Laura has just pioneered this concept with her debut novel, The Cusp of Everything, which includes a 1970s era sound track. There are references to more than 200 primarily 1970’s-era songs throughout The Cusp of Everything, setting tone and time frame. “The original concept for the book was that it would be published as an e-book on Amazon or iTunes so that you could play clips seamlessly while you were reading, and buy the songs if you liked them,” she explains. “But I couldn’t figure out how to do it without completely interrupting the reading experience. So readers can go to the book’s website, www.cuspofeverything.com, and listen from there. It’s not ideal, but it will have to do for now.” 

The Cusp of Everything is published by Prince Willow Publishing and available now from Amazonfor $11.95. The cover was designed by NorthSouth Studios. Cusp on Barnes & Noble (print): http://www.barnesandnoble.com/w/the-cusp-of-everything-laura-huntt-foti/1110951939?ean=9780615628400

Cusp for iPad/iPhone: http://itunes.apple.com/us/book/the-cusp-of-everything/id528864949?mt=11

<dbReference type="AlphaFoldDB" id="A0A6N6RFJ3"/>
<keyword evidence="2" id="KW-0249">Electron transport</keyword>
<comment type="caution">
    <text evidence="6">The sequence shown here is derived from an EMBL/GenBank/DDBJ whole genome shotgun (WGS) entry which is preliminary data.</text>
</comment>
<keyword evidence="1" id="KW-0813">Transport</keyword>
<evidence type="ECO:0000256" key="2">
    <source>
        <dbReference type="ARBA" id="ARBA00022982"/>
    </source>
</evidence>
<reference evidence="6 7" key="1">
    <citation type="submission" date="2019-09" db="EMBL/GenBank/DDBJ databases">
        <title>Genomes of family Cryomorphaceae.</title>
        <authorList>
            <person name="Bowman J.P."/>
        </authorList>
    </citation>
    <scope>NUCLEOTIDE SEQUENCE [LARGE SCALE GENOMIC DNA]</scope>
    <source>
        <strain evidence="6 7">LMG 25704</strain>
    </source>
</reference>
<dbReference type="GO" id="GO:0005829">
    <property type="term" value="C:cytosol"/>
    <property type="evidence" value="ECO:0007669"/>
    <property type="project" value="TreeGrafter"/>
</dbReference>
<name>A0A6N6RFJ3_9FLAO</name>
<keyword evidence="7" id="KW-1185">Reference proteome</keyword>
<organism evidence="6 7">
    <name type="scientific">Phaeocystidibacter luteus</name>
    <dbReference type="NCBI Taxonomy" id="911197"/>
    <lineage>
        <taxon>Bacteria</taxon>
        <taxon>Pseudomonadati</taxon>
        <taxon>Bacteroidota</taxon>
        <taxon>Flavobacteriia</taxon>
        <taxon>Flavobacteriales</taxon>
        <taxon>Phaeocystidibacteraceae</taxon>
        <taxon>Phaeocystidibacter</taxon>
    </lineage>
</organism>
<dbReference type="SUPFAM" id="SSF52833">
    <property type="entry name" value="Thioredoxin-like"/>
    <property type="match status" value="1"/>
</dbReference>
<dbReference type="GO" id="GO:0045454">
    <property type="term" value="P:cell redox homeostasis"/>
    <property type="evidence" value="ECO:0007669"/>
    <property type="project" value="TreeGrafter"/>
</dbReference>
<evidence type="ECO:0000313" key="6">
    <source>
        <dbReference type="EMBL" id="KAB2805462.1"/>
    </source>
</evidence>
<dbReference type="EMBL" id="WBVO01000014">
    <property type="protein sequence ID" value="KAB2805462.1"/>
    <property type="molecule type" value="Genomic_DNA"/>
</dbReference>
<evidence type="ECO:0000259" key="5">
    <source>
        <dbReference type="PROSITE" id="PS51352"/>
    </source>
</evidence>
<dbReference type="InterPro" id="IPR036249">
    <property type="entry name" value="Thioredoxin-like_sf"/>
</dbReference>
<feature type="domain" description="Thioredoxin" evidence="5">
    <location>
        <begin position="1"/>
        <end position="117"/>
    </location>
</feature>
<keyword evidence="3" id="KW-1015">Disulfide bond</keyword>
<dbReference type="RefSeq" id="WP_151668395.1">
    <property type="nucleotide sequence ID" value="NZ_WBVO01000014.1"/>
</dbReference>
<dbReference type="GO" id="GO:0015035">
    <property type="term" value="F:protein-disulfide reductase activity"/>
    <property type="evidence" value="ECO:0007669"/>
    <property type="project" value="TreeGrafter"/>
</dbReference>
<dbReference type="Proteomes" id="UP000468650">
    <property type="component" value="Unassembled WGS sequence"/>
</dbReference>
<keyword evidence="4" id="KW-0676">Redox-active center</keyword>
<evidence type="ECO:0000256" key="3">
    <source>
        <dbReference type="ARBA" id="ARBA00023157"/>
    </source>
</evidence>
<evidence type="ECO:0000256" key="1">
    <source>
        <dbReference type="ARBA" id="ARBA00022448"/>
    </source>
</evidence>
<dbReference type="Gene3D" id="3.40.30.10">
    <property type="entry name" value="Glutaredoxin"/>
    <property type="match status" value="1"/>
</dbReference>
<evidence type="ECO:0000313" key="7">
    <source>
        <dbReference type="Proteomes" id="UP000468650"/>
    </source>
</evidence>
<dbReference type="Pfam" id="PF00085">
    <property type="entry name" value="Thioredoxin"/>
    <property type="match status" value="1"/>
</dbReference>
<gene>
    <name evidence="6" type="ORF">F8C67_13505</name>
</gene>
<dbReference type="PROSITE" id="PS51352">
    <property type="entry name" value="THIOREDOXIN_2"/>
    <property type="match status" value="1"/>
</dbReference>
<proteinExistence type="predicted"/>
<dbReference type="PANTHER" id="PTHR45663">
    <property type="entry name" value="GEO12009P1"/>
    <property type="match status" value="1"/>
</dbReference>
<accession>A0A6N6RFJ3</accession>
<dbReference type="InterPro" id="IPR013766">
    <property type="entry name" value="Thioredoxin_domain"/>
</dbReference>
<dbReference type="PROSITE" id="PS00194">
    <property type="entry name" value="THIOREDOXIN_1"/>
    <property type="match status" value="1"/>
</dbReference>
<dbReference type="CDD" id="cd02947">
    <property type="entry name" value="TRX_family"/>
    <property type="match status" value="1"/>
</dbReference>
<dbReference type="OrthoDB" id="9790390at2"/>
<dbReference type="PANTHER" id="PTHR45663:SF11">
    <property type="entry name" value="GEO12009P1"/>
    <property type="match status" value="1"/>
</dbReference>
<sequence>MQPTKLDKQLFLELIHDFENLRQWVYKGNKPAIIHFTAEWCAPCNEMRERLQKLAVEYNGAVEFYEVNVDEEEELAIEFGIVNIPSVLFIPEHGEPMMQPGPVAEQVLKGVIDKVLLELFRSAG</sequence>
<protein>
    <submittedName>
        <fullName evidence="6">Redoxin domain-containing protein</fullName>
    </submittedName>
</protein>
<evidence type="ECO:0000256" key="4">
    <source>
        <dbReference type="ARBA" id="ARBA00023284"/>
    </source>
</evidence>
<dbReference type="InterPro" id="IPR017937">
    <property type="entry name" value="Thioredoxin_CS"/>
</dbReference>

Since 1996 Laura has worked as an independent writer/editor, researcher and social media marketing consultant through her company Sound Input. Prior to starting her consulting practice, Laura developed interactive programs as Senior Vice President of Philips Interactive Media. Previously she was Director of Marketing for RCA Video Productions (BMG) and Video Editor of Billboard. I met her back in the early ‘80s when she was Managing Editor of Audio Times. 

In conclusion, other authors have tried to incorporate music into their fiction, but from what I can see Laura has taken it to its logical extreme. Rather than just a playlist of music to listen to, or music inspired by the book, music is almost a character in her book. It is completely integrated throughout the story in a way I don’t think has ever been done before.